Some of you are sitting in the ashes of despair and despondency thinking God has given up on you. No, He loves you too much to allow you to continue as you are. There is the day of your breakthrough when He will speak the Word and call you forth in the newness of life in Him. There will be a resurrection day in your life if you hold steadfast and believe. This is a day to come forth in the newness and the power of His resurrection life.

Blessings,
kent

My Rights

November 15, 2012

James 4:2-3
You want something but don’t get it. You kill and covet, but you cannot have what you want. You quarrel and fight. You do not have, because you do not ask God. 3When you ask, you do not receive, because you ask with wrong motives, that you may spend what you get on your pleasures.

My Rights

Isn’t interesting that James would be writing this, not to the people in the world, but to God’s people? James isn’t mincing any words. He is speaking to attitudes that can be found today in the heart of believers. How do we approach our world? Is it about getting our way whatever means that it takes or is it about each day kneeling in surrender before the throne of Jesus and saying, “Lord have Your way, not my will, but Yours be done.”
Many of us, especially as Americans, are really big on “our rights”. If we think we have a right, God help the person that tramples or violates it. We’ll be all up in their face big time. After all, you aren’t going to get anything if you don’t fight for it. So we will do whatever that takes, we’ll slander and kill with our words, we’ll gossip and turn others against those who oppose us. We’ll even often reject those who won’t pick up our offense and take our side. After all, that is our “right”.
We do exactly what James is talking about here. “You want something but don’t get it. You kill and covet, but you cannot have what you want. You quarrel and fight. You do not have, because you do not ask God.” You can go to a lot of churches and see the division and the dissention, because someone isn’t getting their way.
Do you think we might have missed something when read what Jesus said on the Sermon on the Mount? ” “Blessed are you when people insult you, persecute you and falsely say all kinds of evil against you because of me. Rejoice and be glad, because great is your reward in heaven, for in the same way they persecuted the prophets who were before you. (Matthew 5:11-12)”. “You have heard that it was said to the people long ago, ‘Do not murder, and anyone who murders will be subject to judgment.’ But I tell you that anyone who is angry with his brother will be subject to judgment. Again, anyone who says to his brother, ‘Raca,’ is answerable to the Sanhedrin. But anyone who says, ‘You fool!’ will be in danger of the fire of hell.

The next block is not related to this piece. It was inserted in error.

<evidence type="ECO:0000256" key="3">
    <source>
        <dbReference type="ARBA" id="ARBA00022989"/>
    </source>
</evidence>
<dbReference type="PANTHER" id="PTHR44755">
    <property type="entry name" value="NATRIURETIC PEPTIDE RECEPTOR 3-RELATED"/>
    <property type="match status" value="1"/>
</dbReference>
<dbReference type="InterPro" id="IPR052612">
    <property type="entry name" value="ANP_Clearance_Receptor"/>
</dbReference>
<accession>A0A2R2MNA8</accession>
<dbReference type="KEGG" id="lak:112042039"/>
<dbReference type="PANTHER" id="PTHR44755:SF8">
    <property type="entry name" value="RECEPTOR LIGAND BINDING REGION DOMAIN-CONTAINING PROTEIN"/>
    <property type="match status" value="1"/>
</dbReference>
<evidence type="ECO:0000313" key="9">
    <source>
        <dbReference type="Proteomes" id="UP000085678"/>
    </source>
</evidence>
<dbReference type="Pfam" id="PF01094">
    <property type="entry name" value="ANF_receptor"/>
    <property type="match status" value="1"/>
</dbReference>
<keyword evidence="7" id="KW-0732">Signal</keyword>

“Therefore, if you are offering your gift at the altar and there remember that your brother has something against you, leave your gift there in front of the altar. First go and be reconciled to your brother; then come and offer your gift. (Matthew 5:21-24)”
What do you think should come first, “our rights” or God’s righteousness. When we wonder why our prayers are so impotent and God doesn’t seem to hear us or be close to us perhaps we should examine more closely the spirit and the attitude we are living out of.
I believe God has given us some rights that are precious and worth fighting for, but it is not just about our self-rights. Jesus had rights as well, far more than we do, but what did He do? He willingly laid down those rights. Philippians 2:5-8 says, “Your attitude should be the same as that of Christ Jesus:
6Who, being in very nature God, did not consider equality with God something to be grasped,
7but made himself nothing, taking the very nature of a servant, being made in human likeness.
8And being found in appearance as a man, he humbled himself and became obedient to death—
even death on a cross!” Was Jesus more concerned about preserving His rights or in imparting His righteousness to us? Our attitude, it says, should be the same as His.
Before we get on our high horse and go to battle for our rights, perhaps we should ask the question of God, “Father what is going to best work your righteousness?”
Don’t allow the lack of character in others cause you to lose yours.
Forgive them and “do unto others as you would have them do unto you.”
It’s not always about being right, but about being righteous.

Blessings,
kent